“The last couple of times we played each other, in Australia and in Rome, I might have lost the match but I fought for every single point and made it really, really tough for him,” Murray said. “I think that’s why he started going for more in the second set tonight, and making mistakes because of that. “I’m sure Novak knows that if he wants to beat me, he is going to have to fight 110 per cent and play long, long points. That’s why you need to go in against the top guys every time with that attitude.” Coach Ivan Lendl might be on the other side of the world right now, following his charge’s progress on TV, but that could have been him speaking.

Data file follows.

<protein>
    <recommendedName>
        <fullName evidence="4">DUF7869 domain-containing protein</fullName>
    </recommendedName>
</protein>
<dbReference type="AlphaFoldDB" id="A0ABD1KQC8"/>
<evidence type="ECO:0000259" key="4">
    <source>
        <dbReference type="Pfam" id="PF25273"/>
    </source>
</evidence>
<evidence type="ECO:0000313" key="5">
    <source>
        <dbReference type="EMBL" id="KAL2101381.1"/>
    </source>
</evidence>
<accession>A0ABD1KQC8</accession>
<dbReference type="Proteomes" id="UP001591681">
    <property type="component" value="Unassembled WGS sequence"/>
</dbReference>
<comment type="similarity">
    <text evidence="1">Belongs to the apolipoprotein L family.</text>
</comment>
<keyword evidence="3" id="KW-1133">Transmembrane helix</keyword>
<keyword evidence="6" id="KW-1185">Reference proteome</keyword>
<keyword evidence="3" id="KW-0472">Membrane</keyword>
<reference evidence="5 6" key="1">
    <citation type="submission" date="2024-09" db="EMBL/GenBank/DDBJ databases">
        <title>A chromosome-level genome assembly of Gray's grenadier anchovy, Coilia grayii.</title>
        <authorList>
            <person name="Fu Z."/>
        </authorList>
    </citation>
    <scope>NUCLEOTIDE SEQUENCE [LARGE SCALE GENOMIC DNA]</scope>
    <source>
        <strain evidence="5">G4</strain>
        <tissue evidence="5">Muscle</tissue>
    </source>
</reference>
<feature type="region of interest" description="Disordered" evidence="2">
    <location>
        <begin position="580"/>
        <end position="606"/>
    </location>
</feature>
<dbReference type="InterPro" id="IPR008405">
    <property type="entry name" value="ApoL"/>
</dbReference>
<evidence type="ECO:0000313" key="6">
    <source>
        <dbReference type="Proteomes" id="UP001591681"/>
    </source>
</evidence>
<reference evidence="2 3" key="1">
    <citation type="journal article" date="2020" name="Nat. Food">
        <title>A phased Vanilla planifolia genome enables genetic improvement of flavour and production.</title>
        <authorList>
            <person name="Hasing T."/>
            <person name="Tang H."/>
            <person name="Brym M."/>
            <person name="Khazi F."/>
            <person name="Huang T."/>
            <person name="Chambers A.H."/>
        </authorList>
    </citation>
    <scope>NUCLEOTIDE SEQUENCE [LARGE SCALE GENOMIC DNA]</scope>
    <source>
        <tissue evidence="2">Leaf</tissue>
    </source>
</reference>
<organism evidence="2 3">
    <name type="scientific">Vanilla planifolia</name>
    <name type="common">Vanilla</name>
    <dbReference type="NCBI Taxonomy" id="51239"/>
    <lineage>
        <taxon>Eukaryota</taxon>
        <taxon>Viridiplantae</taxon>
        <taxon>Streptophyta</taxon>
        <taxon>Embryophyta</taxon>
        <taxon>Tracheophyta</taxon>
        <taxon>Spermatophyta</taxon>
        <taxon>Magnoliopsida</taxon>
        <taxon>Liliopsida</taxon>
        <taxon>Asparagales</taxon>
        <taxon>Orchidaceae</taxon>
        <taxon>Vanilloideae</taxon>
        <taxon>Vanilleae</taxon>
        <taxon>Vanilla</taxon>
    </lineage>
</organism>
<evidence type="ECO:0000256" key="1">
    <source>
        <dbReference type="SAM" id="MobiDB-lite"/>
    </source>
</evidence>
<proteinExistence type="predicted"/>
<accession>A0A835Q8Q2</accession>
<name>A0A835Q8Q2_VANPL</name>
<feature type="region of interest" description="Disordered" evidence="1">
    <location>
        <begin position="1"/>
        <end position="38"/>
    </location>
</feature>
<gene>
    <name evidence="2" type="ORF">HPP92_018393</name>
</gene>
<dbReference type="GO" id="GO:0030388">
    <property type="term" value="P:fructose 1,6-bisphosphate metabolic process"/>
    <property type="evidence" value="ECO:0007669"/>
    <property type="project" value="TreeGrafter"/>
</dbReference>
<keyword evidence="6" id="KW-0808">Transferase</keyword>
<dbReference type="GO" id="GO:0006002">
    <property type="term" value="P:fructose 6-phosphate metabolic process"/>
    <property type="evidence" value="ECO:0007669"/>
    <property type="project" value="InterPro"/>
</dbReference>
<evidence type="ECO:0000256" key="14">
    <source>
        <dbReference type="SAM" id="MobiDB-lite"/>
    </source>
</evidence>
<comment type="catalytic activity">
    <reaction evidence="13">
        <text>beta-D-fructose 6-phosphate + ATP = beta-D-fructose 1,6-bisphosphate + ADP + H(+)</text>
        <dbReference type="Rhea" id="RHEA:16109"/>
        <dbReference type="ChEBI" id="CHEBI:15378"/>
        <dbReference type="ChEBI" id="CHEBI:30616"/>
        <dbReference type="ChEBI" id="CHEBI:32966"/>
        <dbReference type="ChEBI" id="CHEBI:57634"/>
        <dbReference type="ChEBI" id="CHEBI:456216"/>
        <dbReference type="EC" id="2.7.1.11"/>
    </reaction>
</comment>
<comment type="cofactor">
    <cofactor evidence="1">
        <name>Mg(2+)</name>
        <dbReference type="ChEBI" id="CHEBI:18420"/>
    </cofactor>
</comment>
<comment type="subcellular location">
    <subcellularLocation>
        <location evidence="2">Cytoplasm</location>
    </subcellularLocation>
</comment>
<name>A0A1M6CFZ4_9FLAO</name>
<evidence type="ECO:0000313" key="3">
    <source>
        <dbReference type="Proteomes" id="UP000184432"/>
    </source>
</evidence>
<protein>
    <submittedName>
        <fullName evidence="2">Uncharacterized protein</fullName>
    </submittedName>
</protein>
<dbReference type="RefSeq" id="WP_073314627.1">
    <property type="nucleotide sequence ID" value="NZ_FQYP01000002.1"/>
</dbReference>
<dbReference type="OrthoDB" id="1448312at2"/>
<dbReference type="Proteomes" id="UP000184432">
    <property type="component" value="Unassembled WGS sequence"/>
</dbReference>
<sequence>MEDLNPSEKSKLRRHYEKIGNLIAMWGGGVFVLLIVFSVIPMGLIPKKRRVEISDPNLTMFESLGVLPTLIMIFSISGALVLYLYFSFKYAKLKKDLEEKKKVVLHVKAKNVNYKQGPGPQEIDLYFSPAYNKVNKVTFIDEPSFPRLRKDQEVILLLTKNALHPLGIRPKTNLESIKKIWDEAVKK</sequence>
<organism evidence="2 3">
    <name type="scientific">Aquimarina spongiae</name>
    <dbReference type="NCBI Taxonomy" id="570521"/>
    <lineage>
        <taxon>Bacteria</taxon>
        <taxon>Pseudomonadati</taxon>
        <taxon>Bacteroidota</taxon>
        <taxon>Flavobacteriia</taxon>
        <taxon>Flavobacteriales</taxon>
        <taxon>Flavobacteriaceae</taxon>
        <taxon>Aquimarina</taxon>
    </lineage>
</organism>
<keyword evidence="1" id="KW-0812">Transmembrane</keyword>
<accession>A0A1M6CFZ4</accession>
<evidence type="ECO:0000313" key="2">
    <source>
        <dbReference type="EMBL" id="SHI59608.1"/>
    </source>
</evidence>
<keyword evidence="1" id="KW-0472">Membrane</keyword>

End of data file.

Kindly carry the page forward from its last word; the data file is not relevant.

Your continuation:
Since the two men teamed up at the start of the year, Lendl has stressed that there are no magic bullets that will transform a nearly man into a grand slam winner. Rather, it is an accumulation of small things: no free points, no easy games, no weak matches, whether you are playing an outside court in Zagreb or the Wimbledon final.